Friday, January 25, 2013

Reading: A trip back to the Sixties...

I am a child of the Sixties.

I was 3 years old when the Sixties began, and 13 when they ended. I remember a lot of that decade, putting lie to the oft-stated conventional wisdom that "If you can remember the Sixties, you weren't there." Of course, while I was alive in the Sixties, I was too young to participate in the excesses of the decade, so it makes sense that I might actually remember more of that time than people who were older and did participate more fully.

Maybe it's just nostalgia, yearning for what seemed to be a simpler time (although the Sixties were not simple at all), but I'm fascinated by that decade. So, when I was at the library the other night and, while browsing the shelves, found What They Didn't Teach You About the 60s (Presidio, 2001; 360 pages), by Mike Wright, I picked it up immediately. I'm also doing some research into the decades following World War II, so I also had research aims in mind. But I mostly picked it up because it just sounded like something I would enjoy reading.

And I did. Now, I have to point out that it is not a perfect book. I found a few really obvious but probably minor errors. For example, Wright says that the actress who first played Catwoman in the 1960s "Batman" television series was Julie Newman, when even a non-fan of the show like me knows that it was Julie Newmar who played the role. This might even have been a simple typographical error; there are several of those in the book. Overall, these errors did not spoil my enjoyment of the book.

Wright covers almost every aspect of US culture in the Sixties, from music and television to politics, the Vietnam War, and the protests of that non-declared (from the US standpoint) war. He also covers the Cold War, the space program, the political assassinations that seemed all too common during the decade, and the Civil Rights movement that continued into the Sixties from its roots in the 1950s.

That's a lot to cover in the course of less than 400 pages, but Wright does a pretty good job of balancing completeness and detail. Having lived through those years, I have to admit that there wasn't really that much that he wrote about that I didn't know about, at least in outline. But I can see how someone who wasn't there might not know a lot about many of the events of the decade. In high school history classes, there is generally some attempt to stay away from controversial issues, and there was much in the Sixties that remains controversial even today. So, unless the student who was in high school in the Eighties and the Nineties and beyond, or even, really, in the Seventies, might not know a lot about the events of the Sixties unless they have deliberately sought out the information. While I wouldn't recommend this as the only book someone might read about the Sixties, I think it's a good starting point for anyone who doesn't know much about that decade and would like to know more.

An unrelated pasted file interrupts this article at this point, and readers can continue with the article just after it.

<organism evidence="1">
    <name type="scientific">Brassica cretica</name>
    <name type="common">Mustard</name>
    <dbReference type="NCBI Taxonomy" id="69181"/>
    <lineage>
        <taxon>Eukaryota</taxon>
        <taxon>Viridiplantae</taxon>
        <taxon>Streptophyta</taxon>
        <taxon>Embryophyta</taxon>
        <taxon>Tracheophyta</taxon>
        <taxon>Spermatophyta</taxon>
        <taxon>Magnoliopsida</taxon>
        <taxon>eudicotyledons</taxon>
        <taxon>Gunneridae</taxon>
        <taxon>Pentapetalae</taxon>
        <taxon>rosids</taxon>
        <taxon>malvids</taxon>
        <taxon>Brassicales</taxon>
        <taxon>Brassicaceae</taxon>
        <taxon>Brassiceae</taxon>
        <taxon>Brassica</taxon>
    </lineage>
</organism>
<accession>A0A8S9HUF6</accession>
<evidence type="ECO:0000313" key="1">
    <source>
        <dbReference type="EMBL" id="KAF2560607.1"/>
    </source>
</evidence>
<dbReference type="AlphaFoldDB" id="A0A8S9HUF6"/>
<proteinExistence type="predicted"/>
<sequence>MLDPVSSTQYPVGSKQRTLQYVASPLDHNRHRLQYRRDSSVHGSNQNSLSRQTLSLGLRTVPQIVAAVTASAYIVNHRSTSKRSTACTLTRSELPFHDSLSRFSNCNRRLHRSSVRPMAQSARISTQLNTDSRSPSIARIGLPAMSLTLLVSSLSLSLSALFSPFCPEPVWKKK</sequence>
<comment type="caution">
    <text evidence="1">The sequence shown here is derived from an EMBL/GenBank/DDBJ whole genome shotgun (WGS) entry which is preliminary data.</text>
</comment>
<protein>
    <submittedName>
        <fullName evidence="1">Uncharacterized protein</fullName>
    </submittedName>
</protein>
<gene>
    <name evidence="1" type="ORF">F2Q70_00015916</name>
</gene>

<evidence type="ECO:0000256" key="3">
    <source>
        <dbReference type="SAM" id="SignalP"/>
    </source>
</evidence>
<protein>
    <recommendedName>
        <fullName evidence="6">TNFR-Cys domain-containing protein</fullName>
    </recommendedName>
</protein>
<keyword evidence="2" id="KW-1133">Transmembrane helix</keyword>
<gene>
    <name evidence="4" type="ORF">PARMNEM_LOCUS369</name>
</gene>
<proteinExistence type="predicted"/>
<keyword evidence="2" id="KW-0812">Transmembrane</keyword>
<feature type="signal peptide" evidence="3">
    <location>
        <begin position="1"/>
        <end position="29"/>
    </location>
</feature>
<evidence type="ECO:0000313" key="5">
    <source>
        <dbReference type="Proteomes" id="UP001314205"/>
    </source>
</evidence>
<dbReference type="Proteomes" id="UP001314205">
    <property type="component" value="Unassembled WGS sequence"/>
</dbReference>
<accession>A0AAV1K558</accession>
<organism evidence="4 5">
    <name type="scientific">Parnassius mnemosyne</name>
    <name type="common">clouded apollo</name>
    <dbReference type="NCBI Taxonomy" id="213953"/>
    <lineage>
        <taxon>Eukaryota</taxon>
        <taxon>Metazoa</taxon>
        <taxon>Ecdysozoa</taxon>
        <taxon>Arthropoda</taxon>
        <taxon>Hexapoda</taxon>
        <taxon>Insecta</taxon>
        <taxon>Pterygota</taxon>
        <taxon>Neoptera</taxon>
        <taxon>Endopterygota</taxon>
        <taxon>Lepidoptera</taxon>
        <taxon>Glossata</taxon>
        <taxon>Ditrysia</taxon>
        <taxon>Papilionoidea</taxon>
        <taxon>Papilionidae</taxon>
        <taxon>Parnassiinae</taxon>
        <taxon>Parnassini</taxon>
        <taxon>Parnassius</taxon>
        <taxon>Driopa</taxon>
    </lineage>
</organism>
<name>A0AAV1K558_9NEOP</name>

I already mentioned the main drawback of the book, in the form of some mostly insignificant errors. One of the things I most liked about the book as I was reading is that Wright is very good about providing fairly specific dates when different events happened. Perhaps this is just the researcher in me, but I like to know specifically when things happened, not just the month or the year involved. There is some of that here, but there are also a significant number of specific dates. It makes it even more interesting when you can, as I was able to in a couple of instances while I was reading, to be able to say, yes, I know exactly what I was doing on that day, when this or that event took place. But, as I've noted here before, I have a particular fascination with different events that happened to occur on the same date.

It is going to be interesting as I continue my research and fact check the information here against information from other sources (here's a research hint: always fact check, no matter how authoritative a source seems to be), to see just how accurate Wright's dates are, and how his evaluations of events match up with other writers' perspectives on those events.

Which, I suppose, is just another indication of the extent of my geekiness.

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